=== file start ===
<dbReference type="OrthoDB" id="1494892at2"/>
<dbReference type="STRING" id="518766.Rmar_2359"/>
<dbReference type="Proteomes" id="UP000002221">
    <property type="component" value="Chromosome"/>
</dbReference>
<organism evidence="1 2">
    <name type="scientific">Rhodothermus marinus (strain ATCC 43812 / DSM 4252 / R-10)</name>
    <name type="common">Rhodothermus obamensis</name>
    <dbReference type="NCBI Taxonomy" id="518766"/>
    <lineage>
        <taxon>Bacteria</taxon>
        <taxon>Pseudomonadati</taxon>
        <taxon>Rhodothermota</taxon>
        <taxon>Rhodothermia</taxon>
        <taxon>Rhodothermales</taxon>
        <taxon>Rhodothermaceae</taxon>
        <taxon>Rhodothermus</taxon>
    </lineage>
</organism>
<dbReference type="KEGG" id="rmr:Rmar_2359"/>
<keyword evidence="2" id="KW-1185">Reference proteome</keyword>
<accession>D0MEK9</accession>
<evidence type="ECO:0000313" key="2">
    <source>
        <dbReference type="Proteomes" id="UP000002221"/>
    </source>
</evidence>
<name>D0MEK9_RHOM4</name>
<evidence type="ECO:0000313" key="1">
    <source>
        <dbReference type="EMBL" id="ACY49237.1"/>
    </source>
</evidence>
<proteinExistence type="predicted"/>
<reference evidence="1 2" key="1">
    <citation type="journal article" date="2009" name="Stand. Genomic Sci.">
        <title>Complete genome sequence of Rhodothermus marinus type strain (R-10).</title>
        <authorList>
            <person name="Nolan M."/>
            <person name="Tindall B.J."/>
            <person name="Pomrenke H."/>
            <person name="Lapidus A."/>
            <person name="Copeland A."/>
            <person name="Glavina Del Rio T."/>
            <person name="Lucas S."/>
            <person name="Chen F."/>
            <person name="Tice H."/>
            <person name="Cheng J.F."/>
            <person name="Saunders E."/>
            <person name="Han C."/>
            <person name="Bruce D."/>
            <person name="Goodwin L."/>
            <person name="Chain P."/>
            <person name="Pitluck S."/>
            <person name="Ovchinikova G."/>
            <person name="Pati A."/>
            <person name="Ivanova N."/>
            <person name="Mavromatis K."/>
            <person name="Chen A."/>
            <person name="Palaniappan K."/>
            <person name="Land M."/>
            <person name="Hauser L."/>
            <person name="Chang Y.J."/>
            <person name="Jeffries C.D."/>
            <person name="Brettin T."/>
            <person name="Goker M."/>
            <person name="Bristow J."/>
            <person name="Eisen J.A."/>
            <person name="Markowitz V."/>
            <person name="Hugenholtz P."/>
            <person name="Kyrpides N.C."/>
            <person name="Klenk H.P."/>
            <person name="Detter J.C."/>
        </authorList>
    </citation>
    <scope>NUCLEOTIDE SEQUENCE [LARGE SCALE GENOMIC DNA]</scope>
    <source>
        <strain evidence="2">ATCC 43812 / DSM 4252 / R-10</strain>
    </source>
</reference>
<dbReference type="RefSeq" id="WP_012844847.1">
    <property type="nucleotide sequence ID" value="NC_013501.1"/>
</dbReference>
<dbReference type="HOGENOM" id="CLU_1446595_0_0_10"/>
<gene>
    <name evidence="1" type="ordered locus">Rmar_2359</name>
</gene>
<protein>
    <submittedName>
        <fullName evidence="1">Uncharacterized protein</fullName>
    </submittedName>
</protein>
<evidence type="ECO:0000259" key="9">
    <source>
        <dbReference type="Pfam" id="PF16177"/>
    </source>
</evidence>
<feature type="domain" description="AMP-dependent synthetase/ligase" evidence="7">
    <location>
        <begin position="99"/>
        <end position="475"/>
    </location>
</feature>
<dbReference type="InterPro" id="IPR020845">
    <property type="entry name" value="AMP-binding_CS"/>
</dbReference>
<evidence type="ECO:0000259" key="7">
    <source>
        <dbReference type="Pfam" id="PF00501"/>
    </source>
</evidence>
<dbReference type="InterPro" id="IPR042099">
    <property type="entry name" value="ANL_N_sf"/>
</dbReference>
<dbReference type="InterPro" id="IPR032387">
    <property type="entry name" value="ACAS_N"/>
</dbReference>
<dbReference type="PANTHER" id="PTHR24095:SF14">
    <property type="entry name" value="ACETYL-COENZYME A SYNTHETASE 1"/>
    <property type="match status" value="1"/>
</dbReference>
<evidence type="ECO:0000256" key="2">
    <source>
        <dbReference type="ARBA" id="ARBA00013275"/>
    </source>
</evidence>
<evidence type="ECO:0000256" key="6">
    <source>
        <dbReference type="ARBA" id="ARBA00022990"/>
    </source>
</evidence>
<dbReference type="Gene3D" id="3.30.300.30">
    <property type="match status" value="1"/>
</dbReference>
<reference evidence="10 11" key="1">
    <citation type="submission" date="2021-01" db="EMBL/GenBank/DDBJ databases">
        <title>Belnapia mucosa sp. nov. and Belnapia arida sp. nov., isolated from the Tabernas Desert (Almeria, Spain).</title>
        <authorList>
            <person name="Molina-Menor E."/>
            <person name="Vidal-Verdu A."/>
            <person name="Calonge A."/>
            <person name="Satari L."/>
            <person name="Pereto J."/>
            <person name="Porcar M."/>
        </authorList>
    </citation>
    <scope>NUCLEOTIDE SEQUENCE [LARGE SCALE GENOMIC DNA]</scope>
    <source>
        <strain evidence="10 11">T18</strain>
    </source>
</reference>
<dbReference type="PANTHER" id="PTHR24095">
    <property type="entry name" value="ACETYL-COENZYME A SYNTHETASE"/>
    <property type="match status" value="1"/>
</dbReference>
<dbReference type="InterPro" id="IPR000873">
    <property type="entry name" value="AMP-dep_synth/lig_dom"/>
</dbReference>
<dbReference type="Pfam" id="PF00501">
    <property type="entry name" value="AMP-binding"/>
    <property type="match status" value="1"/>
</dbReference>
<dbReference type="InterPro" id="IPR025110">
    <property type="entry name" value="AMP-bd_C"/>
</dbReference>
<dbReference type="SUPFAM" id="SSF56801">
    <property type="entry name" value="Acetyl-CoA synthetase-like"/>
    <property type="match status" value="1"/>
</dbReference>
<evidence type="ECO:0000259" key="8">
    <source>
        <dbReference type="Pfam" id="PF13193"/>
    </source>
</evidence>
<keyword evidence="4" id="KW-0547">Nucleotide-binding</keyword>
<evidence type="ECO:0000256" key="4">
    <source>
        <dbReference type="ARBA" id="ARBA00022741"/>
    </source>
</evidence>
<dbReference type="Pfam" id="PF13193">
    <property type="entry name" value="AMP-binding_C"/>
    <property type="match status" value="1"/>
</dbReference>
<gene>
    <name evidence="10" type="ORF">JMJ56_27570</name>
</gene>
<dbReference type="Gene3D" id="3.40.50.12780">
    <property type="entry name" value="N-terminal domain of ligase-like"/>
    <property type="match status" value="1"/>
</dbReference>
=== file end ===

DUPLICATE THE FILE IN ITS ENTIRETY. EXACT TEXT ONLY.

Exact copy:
<dbReference type="OrthoDB" id="1494892at2"/>
<dbReference type="STRING" id="518766.Rmar_2359"/>
<dbReference type="Proteomes" id="UP000002221">
    <property type="component" value="Chromosome"/>
</dbReference>
<organism evidence="1 2">
    <name type="scientific">Rhodothermus marinus (strain ATCC 43812 / DSM 4252 / R-10)</name>
    <name type="common">Rhodothermus obamensis</name>
    <dbReference type="NCBI Taxonomy" id="518766"/>
    <lineage>
        <taxon>Bacteria</taxon>
        <taxon>Pseudomonadati</taxon>
        <taxon>Rhodothermota</taxon>
        <taxon>Rhodothermia</taxon>
        <taxon>Rhodothermales</taxon>
        <taxon>Rhodothermaceae</taxon>
        <taxon>Rhodothermus</taxon>
    </lineage>
</organism>
<dbReference type="KEGG" id="rmr:Rmar_2359"/>
<keyword evidence="2" id="KW-1185">Reference proteome</keyword>
<accession>D0MEK9</accession>
<evidence type="ECO:0000313" key="2">
    <source>
        <dbReference type="Proteomes" id="UP000002221"/>
    </source>
</evidence>
<name>D0MEK9_RHOM4</name>
<evidence type="ECO:0000313" key="1">
    <source>
        <dbReference type="EMBL" id="ACY49237.1"/>
    </source>
</evidence>
<proteinExistence type="predicted"/>
<reference evidence="1 2" key="1">
    <citation type="journal article" date="2009" name="Stand. Genomic Sci.">
        <title>Complete genome sequence of Rhodothermus marinus type strain (R-10).</title>
        <authorList>
            <person name="Nolan M."/>
            <person name="Tindall B.J."/>
            <person name="Pomrenke H."/>
            <person name="Lapidus A."/>
            <person name="Copeland A."/>
            <person name="Glavina Del Rio T."/>
            <person name="Lucas S."/>
            <person name="Chen F."/>
            <person name="Tice H."/>
            <person name="Cheng J.F."/>
            <person name="Saunders E."/>
            <person name="Han C."/>
            <person name="Bruce D."/>
            <person name="Goodwin L."/>
            <person name="Chain P."/>
            <person name="Pitluck S."/>
            <person name="Ovchinikova G."/>
            <person name="Pati A."/>
            <person name="Ivanova N."/>
            <person name="Mavromatis K."/>
            <person name="Chen A."/>
            <person name="Palaniappan K."/>
            <person name="Land M."/>
            <person name="Hauser L."/>
            <person name="Chang Y.J."/>
            <person name="Jeffries C.D."/>
            <person name="Brettin T."/>
            <person name="Goker M."/>
            <person name="Bristow J."/>
            <person name="Eisen J.A."/>
            <person name="Markowitz V."/>
            <person name="Hugenholtz P."/>
            <person name="Kyrpides N.C."/>
            <person name="Klenk H.P."/>
            <person name="Detter J.C."/>
        </authorList>
    </citation>
    <scope>NUCLEOTIDE SEQUENCE [LARGE SCALE GENOMIC DNA]</scope>
    <source>
        <strain evidence="2">ATCC 43812 / DSM 4252 / R-10</strain>
    </source>
</reference>
<dbReference type="RefSeq" id="WP_012844847.1">
    <property type="nucleotide sequence ID" value="NC_013501.1"/>
</dbReference>
<dbReference type="HOGENOM" id="CLU_1446595_0_0_10"/>
<gene>
    <name evidence="1" type="ordered locus">Rmar_2359</name>
</gene>
<protein>
    <submittedName>
        <fullName evidence="1">Uncharacterized protein</fullName>
    </submittedName>
</protein>
<evidence type="ECO:0000259" key="9">
    <source>
        <dbReference type="Pfam" id="PF16177"/>
    </source>
</evidence>
<feature type="domain" description="AMP-dependent synthetase/ligase" evidence="7">
    <location>
        <begin position="99"/>
        <end position="475"/>
    </location>
</feature>
<dbReference type="InterPro" id="IPR020845">
    <property type="entry name" value="AMP-binding_CS"/>
</dbReference>
<evidence type="ECO:0000259" key="7">
    <source>
        <dbReference type="Pfam" id="PF00501"/>
    </source>
</evidence>
<dbReference type="InterPro" id="IPR042099">
    <property type="entry name" value="ANL_N_sf"/>
</dbReference>
<dbReference type="InterPro" id="IPR032387">
    <property type="entry name" value="ACAS_N"/>
</dbReference>
<dbReference type="PANTHER" id="PTHR24095:SF14">
    <property type="entry name" value="ACETYL-COENZYME A SYNTHETASE 1"/>
    <property type="match status" value="1"/>
</dbReference>
<evidence type="ECO:0000256" key="2">
    <source>
        <dbReference type="ARBA" id="ARBA00013275"/>
    </source>
</evidence>
<evidence type="ECO:0000256" key="6">
    <source>
        <dbReference type="ARBA" id="ARBA00022990"/>
    </source>
</evidence>
<dbReference type="Gene3D" id="3.30.300.30">
    <property type="match status" value="1"/>
</dbReference>
<reference evidence="10 11" key="1">
    <citation type="submission" date="2021-01" db="EMBL/GenBank/DDBJ databases">
        <title>Belnapia mucosa sp. nov. and Belnapia arida sp. nov., isolated from the Tabernas Desert (Almeria, Spain).</title>
        <authorList>
            <person name="Molina-Menor E."/>
            <person name="Vidal-Verdu A."/>
            <person name="Calonge A."/>
            <person name="Satari L."/>
            <person name="Pereto J."/>
            <person name="Porcar M."/>
        </authorList>
    </citation>
    <scope>NUCLEOTIDE SEQUENCE [LARGE SCALE GENOMIC DNA]</scope>
    <source>
        <strain evidence="10 11">T18</strain>
    </source>
</reference>
<dbReference type="PANTHER" id="PTHR24095">
    <property type="entry name" value="ACETYL-COENZYME A SYNTHETASE"/>
    <property type="match status" value="1"/>
</dbReference>
<dbReference type="InterPro" id="IPR000873">
    <property type="entry name" value="AMP-dep_synth/lig_dom"/>
</dbReference>
<dbReference type="Pfam" id="PF00501">
    <property type="entry name" value="AMP-binding"/>
    <property type="match status" value="1"/>
</dbReference>
<dbReference type="InterPro" id="IPR025110">
    <property type="entry name" value="AMP-bd_C"/>
</dbReference>
<dbReference type="SUPFAM" id="SSF56801">
    <property type="entry name" value="Acetyl-CoA synthetase-like"/>
    <property type="match status" value="1"/>
</dbReference>
<evidence type="ECO:0000259" key="8">
    <source>
        <dbReference type="Pfam" id="PF13193"/>
    </source>
</evidence>
<keyword evidence="4" id="KW-0547">Nucleotide-binding</keyword>
<evidence type="ECO:0000256" key="4">
    <source>
        <dbReference type="ARBA" id="ARBA00022741"/>
    </source>
</evidence>
<dbReference type="Pfam" id="PF13193">
    <property type="entry name" value="AMP-binding_C"/>
    <property type="match status" value="1"/>
</dbReference>
<gene>
    <name evidence="10" type="ORF">JMJ56_27570</name>
</gene>
<dbReference type="Gene3D" id="3.40.50.12780">
    <property type="entry name" value="N-terminal domain of ligase-like"/>
    <property type="match status" value="1"/>
</dbReference>